Hostile Planet Series LA Screening & Panel shots from National Geographic
Sophie Morgan is a natural history TV producer, field director and closed circuit rebreather diver that specialises in telling underwater stories. From Arctic fjords to remote coral atolls, she has filmed new marine behaviours and managed complex dive shoots in demanding oceanic environments around the globe. She is passionate about using cutting edge filming tools and new perspectives to reveal a world that is inaccessible to many. She is a keen conservationist who uses original storytelling techniques to inspire people to care about the ocean and its inhabitants. Recent credits include BAFTA and EMMY award winning series Blue Planet II and now National Geographic's new landmark series Hostile Planet. She has worked on various exciting projects alongside Plimsoll Productions.
When did you become interested in conservation?
I honestly don’t remember ever not being passionate about wildlife and conservation. From about the age of 4 I was dictator-like about making my family recycle and routinely embarrassed my Dad at the zoo for being an insufferable know it all about dolphins. At around that age I even walked up to a woman wearing a fur coat and loudly recited the anti-fur campaign of the time ‘It takes up to 40 dumb animals to make a fur coat. But only one to wear it.’ I probably have my mother to thank for it, as instead of children’s TV we watched a lot of nature documentaries together and she let me have a ton of pets. The barking tree frogs and their diet of escaping crickets nearly pushed her to breaking point though!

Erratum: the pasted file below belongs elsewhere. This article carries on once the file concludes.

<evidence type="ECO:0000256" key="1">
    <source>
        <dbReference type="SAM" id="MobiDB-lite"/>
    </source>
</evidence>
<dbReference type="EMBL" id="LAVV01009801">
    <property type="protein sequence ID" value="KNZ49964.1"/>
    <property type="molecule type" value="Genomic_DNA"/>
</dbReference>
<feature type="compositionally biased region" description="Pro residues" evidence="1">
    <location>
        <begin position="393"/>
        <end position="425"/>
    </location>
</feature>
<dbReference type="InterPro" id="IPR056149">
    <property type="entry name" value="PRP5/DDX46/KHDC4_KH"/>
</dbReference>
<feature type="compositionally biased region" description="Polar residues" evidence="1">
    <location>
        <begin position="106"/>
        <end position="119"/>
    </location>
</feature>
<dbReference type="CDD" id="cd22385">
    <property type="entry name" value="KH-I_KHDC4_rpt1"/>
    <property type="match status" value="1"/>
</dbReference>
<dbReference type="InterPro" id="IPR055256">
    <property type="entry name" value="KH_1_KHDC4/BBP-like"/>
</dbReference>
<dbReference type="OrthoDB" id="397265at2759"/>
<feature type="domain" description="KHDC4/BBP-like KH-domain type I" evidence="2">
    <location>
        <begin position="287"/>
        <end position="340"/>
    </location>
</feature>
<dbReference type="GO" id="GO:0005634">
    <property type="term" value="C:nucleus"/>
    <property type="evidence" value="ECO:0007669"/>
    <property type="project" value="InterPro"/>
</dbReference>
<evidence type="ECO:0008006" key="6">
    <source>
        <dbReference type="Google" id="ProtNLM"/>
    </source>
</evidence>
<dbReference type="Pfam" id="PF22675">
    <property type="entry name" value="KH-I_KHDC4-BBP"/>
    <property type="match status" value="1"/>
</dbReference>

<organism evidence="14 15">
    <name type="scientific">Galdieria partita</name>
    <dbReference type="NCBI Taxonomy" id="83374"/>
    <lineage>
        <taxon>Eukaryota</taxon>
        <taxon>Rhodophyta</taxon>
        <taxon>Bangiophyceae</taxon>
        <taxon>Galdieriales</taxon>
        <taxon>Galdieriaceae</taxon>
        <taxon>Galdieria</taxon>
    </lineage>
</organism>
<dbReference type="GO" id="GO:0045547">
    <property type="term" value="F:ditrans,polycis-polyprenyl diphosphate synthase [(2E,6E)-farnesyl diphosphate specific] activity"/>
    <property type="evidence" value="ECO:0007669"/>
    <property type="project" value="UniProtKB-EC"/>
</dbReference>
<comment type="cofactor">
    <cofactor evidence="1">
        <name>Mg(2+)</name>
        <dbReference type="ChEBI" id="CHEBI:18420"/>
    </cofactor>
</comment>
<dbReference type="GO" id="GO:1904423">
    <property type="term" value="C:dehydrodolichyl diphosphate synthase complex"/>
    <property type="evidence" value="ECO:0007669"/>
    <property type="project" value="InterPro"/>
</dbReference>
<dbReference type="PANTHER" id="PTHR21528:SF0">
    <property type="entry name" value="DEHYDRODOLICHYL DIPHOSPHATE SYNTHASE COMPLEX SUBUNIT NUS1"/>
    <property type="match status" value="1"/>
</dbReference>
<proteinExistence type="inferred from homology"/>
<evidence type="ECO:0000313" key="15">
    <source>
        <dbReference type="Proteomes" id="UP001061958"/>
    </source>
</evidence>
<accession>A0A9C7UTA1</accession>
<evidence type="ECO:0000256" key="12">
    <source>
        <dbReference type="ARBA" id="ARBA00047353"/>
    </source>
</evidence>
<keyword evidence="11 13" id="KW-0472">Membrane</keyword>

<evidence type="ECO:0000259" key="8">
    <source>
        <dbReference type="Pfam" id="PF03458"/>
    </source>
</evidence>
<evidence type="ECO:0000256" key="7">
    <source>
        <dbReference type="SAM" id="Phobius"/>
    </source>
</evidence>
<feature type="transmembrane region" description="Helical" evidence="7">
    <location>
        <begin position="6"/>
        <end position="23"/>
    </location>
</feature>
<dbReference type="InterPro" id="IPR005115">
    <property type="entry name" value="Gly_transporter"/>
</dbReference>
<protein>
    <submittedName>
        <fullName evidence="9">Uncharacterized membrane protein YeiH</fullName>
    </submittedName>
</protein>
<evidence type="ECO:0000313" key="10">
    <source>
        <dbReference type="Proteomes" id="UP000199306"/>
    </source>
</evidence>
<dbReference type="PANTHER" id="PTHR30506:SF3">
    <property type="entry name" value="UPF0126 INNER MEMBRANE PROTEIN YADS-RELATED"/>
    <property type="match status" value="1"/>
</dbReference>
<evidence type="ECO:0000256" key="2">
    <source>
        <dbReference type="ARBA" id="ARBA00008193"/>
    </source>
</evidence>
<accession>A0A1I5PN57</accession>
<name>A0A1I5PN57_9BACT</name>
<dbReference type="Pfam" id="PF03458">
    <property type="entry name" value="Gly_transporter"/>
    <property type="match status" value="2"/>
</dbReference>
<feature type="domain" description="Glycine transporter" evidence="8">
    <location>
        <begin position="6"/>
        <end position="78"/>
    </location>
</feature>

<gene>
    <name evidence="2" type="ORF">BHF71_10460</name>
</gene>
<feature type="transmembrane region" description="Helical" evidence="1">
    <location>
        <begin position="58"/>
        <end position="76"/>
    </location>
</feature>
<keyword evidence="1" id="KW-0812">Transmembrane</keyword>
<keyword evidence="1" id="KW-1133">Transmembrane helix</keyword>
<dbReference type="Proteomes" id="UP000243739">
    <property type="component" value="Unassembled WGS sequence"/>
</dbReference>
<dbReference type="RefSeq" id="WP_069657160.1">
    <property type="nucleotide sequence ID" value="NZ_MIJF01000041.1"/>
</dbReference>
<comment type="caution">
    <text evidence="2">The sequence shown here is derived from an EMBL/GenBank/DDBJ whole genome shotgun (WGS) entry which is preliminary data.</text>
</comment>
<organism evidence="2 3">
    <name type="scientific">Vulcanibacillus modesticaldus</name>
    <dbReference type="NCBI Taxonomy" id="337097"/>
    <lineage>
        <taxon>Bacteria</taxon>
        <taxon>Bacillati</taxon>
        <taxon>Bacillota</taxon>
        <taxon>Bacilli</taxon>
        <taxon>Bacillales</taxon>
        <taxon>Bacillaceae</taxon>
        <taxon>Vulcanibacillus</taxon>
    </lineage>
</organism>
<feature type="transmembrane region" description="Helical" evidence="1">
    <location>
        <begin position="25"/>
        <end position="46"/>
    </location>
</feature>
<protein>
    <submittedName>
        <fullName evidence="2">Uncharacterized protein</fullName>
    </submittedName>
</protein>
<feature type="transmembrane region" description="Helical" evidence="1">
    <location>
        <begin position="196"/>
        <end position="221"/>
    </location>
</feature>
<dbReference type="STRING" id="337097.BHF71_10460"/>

Richard Herrmann/National Geographic stills from the Blue Whale Shoot. I directed this remotely.
I think working in with wildlife was always on the cards, although I went the veterinary route for a long time, as I wasn’t initially aware that there were other options. Leaning towards an interest in animal behaviour I instead did a Zoology degree and was involved in various media projects at uni in Bristol. But it wasn’t until I saw an ad for a Researcher at the BBC NHU that I realised what I wanted to do. I didn’t get that role, but I quit my job (in music PR) in London for 2 weeks work experience at an indie in Bristol and have never looked back.
What documentaries have you been involved in?
I’ve worked on a real variety of shows – presenter led (Ch4’s Operation Maneater; BBC1s Talk to the Animals; BBC Natural Worlds); fast turnaround wildlife VTs (BBC’s The One Show); Live (Ch4’s Easter Eggs Live); landmark (BBC’s Blue Planet II, National Geographic’s Hostile Planet). They’ve all had their own challenges and contributed to my skills as a Producer today. I’m definitely more blue-chip focused now, but the faster turnaround items really helped me learn how to think on my feet and cope under pressure.